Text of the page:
New Delhi, Nov 8 (IANS) Exactly a year ago, Prime Minister Narendra Modi dramatically scrapped high value currency notes in a decision that jolted the economy and divided opinions on a major policy like never before. While the jury is still out on the note ban, which cost India two per cent GDP, the mass of people remain divided on what it achieved.
Many people IANS spoke to across the country continue to support Modi’s decision to ban Rs 500 and Rs 1,000 notes to curb black money and counterfeit currency that helps sponsor terrorism. But, equally, others say the measure was needless and hazardous.
Several people complained the initiative was not well thought of given the hardships people endured in the aftermath of the decision, with some 100 deaths attributed to demonetisation.
“I support demonetisation but it was not a well-planned initiative,” Pallavi Singh, a teacher in Delhi’s Uttam Nagar, told IANS.
She said the government could have done enough not to let people, especially small businessmen, suffer. “I don’t know how. But people did suffer during the cash crunch.”
Amit Gupta, a wholesale dealer in east Delhi, called the note ban “a good move since all the money — black or white — came in the open and got accounted for”.
For Hiya, a freelance compere based in west Delhi, demonetisation was nothing but “havoc”.
“It was a very poorly executed plan. The intention may have been good but then it hit us so hard that I had to go without cash for many days.
“I was left with no cash in an altogether different state. I feel it is very important to ensure that policies or initiative like these are implemented in the same way as they are intentioned,” she said.
Chandigarh-based Kamaljeet Kaur, who works in a BPO (Business Process Outsourcing) centre, said it was not possible to gauge the intention of the government behind the move.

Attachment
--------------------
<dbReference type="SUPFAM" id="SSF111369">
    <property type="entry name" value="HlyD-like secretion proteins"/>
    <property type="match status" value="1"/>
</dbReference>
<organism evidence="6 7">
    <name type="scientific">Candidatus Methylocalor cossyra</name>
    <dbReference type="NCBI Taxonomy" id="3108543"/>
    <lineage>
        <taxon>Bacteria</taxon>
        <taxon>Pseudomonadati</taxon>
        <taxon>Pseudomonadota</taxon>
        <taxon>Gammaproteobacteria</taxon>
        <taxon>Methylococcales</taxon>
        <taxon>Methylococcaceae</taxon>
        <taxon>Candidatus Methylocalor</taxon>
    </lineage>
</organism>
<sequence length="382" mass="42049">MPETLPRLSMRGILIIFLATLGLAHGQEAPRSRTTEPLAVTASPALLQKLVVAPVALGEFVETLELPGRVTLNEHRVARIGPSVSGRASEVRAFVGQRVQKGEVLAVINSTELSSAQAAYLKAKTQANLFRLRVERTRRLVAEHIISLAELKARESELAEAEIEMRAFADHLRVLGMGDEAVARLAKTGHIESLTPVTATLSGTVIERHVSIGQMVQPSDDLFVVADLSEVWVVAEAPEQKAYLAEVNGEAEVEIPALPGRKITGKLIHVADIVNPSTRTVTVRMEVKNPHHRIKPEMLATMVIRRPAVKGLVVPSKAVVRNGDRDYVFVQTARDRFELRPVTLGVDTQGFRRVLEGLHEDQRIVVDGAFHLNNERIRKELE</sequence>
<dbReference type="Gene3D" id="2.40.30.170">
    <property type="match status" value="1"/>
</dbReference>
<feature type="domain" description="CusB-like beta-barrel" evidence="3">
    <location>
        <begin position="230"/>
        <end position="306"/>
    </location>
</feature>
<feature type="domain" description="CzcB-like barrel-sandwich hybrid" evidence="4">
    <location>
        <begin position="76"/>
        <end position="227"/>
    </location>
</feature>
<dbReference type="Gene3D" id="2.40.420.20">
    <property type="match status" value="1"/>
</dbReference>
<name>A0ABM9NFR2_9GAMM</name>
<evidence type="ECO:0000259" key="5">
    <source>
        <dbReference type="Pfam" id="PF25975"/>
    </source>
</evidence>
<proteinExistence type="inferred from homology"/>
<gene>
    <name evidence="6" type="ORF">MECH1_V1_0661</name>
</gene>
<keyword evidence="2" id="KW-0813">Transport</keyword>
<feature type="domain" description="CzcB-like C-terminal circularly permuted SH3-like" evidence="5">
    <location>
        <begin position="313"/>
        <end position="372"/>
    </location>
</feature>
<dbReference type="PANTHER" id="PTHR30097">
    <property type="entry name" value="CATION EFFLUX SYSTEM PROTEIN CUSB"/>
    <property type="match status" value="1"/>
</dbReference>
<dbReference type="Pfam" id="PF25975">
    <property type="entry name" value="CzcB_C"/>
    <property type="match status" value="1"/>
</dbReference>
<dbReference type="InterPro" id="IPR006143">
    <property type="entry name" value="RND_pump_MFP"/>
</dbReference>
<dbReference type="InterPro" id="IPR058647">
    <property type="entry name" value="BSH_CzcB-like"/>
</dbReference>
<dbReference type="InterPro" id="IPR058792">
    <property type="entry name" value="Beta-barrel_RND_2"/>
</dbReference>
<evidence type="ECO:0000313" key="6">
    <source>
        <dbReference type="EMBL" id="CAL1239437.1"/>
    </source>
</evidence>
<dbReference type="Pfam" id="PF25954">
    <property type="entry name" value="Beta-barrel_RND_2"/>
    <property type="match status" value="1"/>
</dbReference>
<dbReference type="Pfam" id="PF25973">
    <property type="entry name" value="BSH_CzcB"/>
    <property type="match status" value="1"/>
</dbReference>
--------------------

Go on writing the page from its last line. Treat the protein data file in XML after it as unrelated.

“Modi said it was to curb black money, corruption and terror. But have we achieved anything on that front? If yes, can you tell me what and how?” she said.
Suren Swain, an agri-products shopkeeper in Odisha, said he lost much of his business in the aftermath of the note ban. “Can you really expect small traders in rural areas to switch over to digital transactions? That too overnight? It spelt doom.”
Many traders in Delhi and other states said they felt the brunt of the surprise move that still hanuts them. Most complained about the decline in businesses.
Said Praful Sarkar, a shopkeeper in east Delhi: “I am not sure whether it is because of the demonetisation or anything else, but our sales have gone down by 30 to 40 per cent. It is not like what it used to be earlier.”
Manoj Sharma, who deals in aluminium foil in the capital, said that “things have indeed taken a hit” — maybe due to demonetisation or because of the tendency of customers to buy online.
Manoj Rawat, a retailer in Shimla, told IANS: “We are suffering losses. Who has seen any profit since then? Those who come with Rs 2,000 notes are scoffed at.”
Many stated that the decline in business was an issue just for a couple of months and that their business revived soon.
Days after demonetisation, the government said it was also aimed at giving impetus to digital transaction and make the economy less dependent on cash.
E-transactions picked up. But whether it sustained with the same momentum in the months to come is arguable.
A good number of people said they were making card payments but had stopped using e-wallets for many reasons.
“I continue to make card payments wherever cards are accepted, otherwise I use cash… no particular change after demonetisation. Paytm and similar mobile applications are very rare,” said Gaytri Kapur, an Indraprastha University student in Delhi.
R.C. Bisht, a vegetable and grocey vendor in Shahberi Market near Ghaziabad, said using e-wallets was expensive and much of his money was stuck with mobile wallet owners.
“It is not foolproof. One day a girl bought chocolates from me worth Rs 360 and said she could Paytm but I never received the payment because of some stupid botch up. I don’t rely on it since then.”
Aditya Reddy, a retailer in Andhra Pradesh, said he still used non-cash modes of payments like cheques but e-wallets was not used all that much.
He said the application didn’t allow transactions above a certain amount. “We are charged for such transactions.”
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